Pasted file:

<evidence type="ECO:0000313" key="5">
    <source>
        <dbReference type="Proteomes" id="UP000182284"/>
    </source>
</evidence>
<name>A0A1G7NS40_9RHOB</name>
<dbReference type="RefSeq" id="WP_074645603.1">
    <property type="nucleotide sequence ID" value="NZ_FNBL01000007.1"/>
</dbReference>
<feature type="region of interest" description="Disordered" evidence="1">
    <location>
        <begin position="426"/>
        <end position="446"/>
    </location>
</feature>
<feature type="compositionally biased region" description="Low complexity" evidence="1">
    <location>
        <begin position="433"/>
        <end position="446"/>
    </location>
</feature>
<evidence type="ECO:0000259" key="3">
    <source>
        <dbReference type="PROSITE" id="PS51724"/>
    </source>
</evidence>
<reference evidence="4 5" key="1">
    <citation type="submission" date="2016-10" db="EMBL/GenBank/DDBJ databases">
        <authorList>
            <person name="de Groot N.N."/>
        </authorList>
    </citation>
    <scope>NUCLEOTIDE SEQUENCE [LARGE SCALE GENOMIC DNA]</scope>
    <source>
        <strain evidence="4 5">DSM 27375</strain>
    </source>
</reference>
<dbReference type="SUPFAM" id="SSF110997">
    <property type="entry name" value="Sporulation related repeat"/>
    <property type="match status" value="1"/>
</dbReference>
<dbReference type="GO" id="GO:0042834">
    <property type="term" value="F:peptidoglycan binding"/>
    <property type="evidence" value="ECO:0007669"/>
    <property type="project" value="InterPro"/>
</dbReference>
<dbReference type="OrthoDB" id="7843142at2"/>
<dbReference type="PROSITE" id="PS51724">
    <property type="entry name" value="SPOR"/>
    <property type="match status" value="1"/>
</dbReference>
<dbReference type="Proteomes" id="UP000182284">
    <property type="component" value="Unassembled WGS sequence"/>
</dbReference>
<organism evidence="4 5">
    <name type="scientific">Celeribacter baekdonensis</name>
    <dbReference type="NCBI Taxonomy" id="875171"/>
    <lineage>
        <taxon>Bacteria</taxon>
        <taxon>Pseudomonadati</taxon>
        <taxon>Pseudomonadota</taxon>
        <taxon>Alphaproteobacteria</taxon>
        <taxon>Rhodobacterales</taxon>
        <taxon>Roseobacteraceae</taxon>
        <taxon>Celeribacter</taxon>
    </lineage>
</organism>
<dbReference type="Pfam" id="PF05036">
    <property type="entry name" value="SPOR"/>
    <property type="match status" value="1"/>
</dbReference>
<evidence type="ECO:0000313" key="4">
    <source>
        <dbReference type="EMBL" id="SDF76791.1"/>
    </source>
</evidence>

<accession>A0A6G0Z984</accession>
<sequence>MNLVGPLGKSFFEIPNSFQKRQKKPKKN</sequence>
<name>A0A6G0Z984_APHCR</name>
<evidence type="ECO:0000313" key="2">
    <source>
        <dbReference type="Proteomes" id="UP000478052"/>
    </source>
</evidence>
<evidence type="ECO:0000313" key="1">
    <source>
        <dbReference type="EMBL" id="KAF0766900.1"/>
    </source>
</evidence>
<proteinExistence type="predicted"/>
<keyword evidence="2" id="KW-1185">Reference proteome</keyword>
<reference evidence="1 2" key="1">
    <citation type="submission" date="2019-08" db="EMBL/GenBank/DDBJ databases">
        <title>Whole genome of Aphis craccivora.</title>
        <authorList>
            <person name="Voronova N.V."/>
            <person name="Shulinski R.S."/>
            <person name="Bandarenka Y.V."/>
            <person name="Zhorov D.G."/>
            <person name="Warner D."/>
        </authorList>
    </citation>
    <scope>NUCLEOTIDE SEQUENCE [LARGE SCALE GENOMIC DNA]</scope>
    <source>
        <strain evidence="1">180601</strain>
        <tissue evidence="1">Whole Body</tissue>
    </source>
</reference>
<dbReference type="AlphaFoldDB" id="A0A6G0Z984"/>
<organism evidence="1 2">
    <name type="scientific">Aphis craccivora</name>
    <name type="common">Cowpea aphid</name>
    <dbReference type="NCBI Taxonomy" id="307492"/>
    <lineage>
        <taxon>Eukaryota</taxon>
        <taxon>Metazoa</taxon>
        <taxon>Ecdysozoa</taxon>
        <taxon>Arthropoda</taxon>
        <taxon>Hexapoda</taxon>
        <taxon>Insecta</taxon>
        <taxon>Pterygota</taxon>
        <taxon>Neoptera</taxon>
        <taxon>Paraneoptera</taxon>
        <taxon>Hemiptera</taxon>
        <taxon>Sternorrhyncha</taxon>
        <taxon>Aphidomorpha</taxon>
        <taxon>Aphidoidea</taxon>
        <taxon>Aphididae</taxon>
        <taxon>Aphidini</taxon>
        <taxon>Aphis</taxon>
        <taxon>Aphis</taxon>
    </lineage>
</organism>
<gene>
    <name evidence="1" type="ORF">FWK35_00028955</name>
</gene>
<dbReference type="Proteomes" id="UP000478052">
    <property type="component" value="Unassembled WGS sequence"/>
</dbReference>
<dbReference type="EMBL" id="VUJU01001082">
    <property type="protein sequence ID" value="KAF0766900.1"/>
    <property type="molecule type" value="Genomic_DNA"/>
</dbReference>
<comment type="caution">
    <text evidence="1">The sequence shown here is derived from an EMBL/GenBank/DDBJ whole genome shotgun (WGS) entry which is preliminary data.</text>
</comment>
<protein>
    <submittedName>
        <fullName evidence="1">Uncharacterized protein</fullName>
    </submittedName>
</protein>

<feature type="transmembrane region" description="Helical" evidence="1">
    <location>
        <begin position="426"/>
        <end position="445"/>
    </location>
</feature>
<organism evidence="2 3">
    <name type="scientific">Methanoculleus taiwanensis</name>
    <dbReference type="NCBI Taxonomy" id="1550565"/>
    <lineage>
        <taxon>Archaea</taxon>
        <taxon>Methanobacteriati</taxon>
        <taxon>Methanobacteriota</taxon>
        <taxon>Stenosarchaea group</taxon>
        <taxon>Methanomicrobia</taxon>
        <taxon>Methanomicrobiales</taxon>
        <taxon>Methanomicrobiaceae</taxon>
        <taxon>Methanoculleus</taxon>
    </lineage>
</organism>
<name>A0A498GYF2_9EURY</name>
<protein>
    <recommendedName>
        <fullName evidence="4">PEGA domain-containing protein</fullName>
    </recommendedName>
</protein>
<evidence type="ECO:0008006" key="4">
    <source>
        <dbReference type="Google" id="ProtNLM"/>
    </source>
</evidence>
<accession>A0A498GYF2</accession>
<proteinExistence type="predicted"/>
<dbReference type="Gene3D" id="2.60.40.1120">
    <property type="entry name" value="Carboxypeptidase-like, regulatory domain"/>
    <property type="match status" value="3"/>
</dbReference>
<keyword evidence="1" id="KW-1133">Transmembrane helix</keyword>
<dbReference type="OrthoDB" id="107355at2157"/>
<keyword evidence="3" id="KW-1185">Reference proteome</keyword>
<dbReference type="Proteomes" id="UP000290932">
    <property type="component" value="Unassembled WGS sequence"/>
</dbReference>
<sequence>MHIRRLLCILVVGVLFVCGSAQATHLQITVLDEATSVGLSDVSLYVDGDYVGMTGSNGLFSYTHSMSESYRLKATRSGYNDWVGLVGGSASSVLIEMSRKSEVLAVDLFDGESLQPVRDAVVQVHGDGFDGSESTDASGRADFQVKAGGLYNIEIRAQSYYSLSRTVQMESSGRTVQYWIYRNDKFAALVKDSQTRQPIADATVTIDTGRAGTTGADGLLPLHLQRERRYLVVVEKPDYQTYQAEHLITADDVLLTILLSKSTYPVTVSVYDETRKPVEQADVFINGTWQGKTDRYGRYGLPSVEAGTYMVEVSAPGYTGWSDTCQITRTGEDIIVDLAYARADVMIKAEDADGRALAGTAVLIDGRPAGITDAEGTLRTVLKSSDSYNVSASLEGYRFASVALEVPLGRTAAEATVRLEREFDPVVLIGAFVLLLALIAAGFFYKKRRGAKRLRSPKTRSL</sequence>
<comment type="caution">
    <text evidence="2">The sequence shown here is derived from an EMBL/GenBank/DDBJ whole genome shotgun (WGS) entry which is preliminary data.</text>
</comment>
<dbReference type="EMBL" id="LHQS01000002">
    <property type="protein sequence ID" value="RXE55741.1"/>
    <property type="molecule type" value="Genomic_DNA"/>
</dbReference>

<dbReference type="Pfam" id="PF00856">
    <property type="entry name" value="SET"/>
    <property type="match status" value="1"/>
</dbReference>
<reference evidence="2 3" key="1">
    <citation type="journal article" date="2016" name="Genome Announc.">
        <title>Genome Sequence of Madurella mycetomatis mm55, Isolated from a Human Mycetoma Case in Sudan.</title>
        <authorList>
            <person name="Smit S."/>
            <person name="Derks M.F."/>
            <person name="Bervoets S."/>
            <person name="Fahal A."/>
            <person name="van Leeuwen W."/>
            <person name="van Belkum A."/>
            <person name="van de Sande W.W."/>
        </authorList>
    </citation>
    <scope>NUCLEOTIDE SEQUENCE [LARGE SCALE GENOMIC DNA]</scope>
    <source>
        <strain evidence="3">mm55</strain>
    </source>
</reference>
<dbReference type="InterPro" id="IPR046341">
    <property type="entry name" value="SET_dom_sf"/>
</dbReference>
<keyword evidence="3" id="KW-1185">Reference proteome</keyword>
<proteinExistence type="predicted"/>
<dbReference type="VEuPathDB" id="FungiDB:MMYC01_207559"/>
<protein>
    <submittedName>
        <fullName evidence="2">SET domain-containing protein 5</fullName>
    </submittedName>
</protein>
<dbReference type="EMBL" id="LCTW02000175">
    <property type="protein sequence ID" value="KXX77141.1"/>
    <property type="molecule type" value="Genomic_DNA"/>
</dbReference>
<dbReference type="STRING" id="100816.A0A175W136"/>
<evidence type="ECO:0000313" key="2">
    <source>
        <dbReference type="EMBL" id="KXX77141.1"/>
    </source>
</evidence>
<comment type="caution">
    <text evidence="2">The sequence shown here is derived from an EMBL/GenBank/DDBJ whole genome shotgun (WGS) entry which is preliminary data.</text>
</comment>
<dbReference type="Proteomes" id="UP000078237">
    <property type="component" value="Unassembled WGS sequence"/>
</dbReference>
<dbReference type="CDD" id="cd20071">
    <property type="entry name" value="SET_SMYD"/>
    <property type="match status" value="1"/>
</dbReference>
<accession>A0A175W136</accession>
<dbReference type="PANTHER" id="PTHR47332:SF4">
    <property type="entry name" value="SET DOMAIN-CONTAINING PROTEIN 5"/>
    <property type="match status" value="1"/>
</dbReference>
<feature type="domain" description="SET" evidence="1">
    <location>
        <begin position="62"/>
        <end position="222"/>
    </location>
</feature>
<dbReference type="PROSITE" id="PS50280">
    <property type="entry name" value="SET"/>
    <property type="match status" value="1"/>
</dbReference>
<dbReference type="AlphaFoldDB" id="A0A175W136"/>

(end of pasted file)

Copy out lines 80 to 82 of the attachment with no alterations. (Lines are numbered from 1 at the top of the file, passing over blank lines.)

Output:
<evidence type="ECO:0000313" key="2">
    <source>
        <dbReference type="Proteomes" id="UP000478052"/>